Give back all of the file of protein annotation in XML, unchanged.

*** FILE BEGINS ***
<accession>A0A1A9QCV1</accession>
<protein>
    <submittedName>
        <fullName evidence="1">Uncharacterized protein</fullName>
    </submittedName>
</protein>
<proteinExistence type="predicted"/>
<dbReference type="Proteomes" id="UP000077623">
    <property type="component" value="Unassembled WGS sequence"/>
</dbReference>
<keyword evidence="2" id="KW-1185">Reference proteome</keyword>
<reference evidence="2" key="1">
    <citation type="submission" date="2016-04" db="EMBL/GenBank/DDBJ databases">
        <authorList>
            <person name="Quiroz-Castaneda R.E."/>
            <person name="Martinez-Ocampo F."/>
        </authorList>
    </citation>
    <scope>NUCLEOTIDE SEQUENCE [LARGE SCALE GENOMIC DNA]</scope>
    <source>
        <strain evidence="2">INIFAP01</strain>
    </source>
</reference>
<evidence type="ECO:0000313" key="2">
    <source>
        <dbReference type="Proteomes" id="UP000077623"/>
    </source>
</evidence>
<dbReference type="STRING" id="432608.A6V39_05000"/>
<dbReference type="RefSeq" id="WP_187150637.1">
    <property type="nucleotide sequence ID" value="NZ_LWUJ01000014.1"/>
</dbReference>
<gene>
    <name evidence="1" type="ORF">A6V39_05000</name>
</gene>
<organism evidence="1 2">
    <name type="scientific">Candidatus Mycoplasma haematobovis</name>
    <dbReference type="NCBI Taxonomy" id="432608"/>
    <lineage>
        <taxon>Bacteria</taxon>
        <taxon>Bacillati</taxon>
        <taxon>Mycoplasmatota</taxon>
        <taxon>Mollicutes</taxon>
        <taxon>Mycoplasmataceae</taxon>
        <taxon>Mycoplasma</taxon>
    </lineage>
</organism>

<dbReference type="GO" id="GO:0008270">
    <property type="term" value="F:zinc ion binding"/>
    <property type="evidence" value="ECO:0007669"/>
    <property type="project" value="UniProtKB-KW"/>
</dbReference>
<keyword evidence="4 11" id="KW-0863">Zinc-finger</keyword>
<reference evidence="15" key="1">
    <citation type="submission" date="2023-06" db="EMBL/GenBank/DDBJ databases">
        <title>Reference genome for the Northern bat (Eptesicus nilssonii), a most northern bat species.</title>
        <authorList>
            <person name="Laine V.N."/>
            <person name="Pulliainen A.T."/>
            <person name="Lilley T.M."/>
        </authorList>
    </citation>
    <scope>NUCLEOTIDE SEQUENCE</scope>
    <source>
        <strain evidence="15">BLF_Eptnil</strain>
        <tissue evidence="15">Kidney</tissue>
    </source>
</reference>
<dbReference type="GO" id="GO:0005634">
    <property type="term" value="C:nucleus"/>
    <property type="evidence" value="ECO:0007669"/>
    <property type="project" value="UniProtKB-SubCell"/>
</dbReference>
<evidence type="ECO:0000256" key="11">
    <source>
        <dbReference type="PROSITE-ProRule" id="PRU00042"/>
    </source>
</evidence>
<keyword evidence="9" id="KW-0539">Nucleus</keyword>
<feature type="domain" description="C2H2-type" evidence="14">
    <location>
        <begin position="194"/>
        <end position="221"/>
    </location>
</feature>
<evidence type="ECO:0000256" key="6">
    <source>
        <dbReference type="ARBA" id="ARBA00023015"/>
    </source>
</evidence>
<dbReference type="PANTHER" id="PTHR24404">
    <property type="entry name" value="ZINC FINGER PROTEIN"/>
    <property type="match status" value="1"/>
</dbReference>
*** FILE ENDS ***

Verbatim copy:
<accession>A0A1A9QCV1</accession>
<protein>
    <submittedName>
        <fullName evidence="1">Uncharacterized protein</fullName>
    </submittedName>
</protein>
<proteinExistence type="predicted"/>
<dbReference type="Proteomes" id="UP000077623">
    <property type="component" value="Unassembled WGS sequence"/>
</dbReference>
<keyword evidence="2" id="KW-1185">Reference proteome</keyword>
<reference evidence="2" key="1">
    <citation type="submission" date="2016-04" db="EMBL/GenBank/DDBJ databases">
        <authorList>
            <person name="Quiroz-Castaneda R.E."/>
            <person name="Martinez-Ocampo F."/>
        </authorList>
    </citation>
    <scope>NUCLEOTIDE SEQUENCE [LARGE SCALE GENOMIC DNA]</scope>
    <source>
        <strain evidence="2">INIFAP01</strain>
    </source>
</reference>
<evidence type="ECO:0000313" key="2">
    <source>
        <dbReference type="Proteomes" id="UP000077623"/>
    </source>
</evidence>
<dbReference type="STRING" id="432608.A6V39_05000"/>
<dbReference type="RefSeq" id="WP_187150637.1">
    <property type="nucleotide sequence ID" value="NZ_LWUJ01000014.1"/>
</dbReference>
<gene>
    <name evidence="1" type="ORF">A6V39_05000</name>
</gene>
<organism evidence="1 2">
    <name type="scientific">Candidatus Mycoplasma haematobovis</name>
    <dbReference type="NCBI Taxonomy" id="432608"/>
    <lineage>
        <taxon>Bacteria</taxon>
        <taxon>Bacillati</taxon>
        <taxon>Mycoplasmatota</taxon>
        <taxon>Mollicutes</taxon>
        <taxon>Mycoplasmataceae</taxon>
        <taxon>Mycoplasma</taxon>
    </lineage>
</organism>

<dbReference type="GO" id="GO:0008270">
    <property type="term" value="F:zinc ion binding"/>
    <property type="evidence" value="ECO:0007669"/>
    <property type="project" value="UniProtKB-KW"/>
</dbReference>
<keyword evidence="4 11" id="KW-0863">Zinc-finger</keyword>
<reference evidence="15" key="1">
    <citation type="submission" date="2023-06" db="EMBL/GenBank/DDBJ databases">
        <title>Reference genome for the Northern bat (Eptesicus nilssonii), a most northern bat species.</title>
        <authorList>
            <person name="Laine V.N."/>
            <person name="Pulliainen A.T."/>
            <person name="Lilley T.M."/>
        </authorList>
    </citation>
    <scope>NUCLEOTIDE SEQUENCE</scope>
    <source>
        <strain evidence="15">BLF_Eptnil</strain>
        <tissue evidence="15">Kidney</tissue>
    </source>
</reference>
<dbReference type="GO" id="GO:0005634">
    <property type="term" value="C:nucleus"/>
    <property type="evidence" value="ECO:0007669"/>
    <property type="project" value="UniProtKB-SubCell"/>
</dbReference>
<evidence type="ECO:0000256" key="11">
    <source>
        <dbReference type="PROSITE-ProRule" id="PRU00042"/>
    </source>
</evidence>
<keyword evidence="9" id="KW-0539">Nucleus</keyword>
<feature type="domain" description="C2H2-type" evidence="14">
    <location>
        <begin position="194"/>
        <end position="221"/>
    </location>
</feature>
<evidence type="ECO:0000256" key="6">
    <source>
        <dbReference type="ARBA" id="ARBA00023015"/>
    </source>
</evidence>
<dbReference type="PANTHER" id="PTHR24404">
    <property type="entry name" value="ZINC FINGER PROTEIN"/>
    <property type="match status" value="1"/>
</dbReference>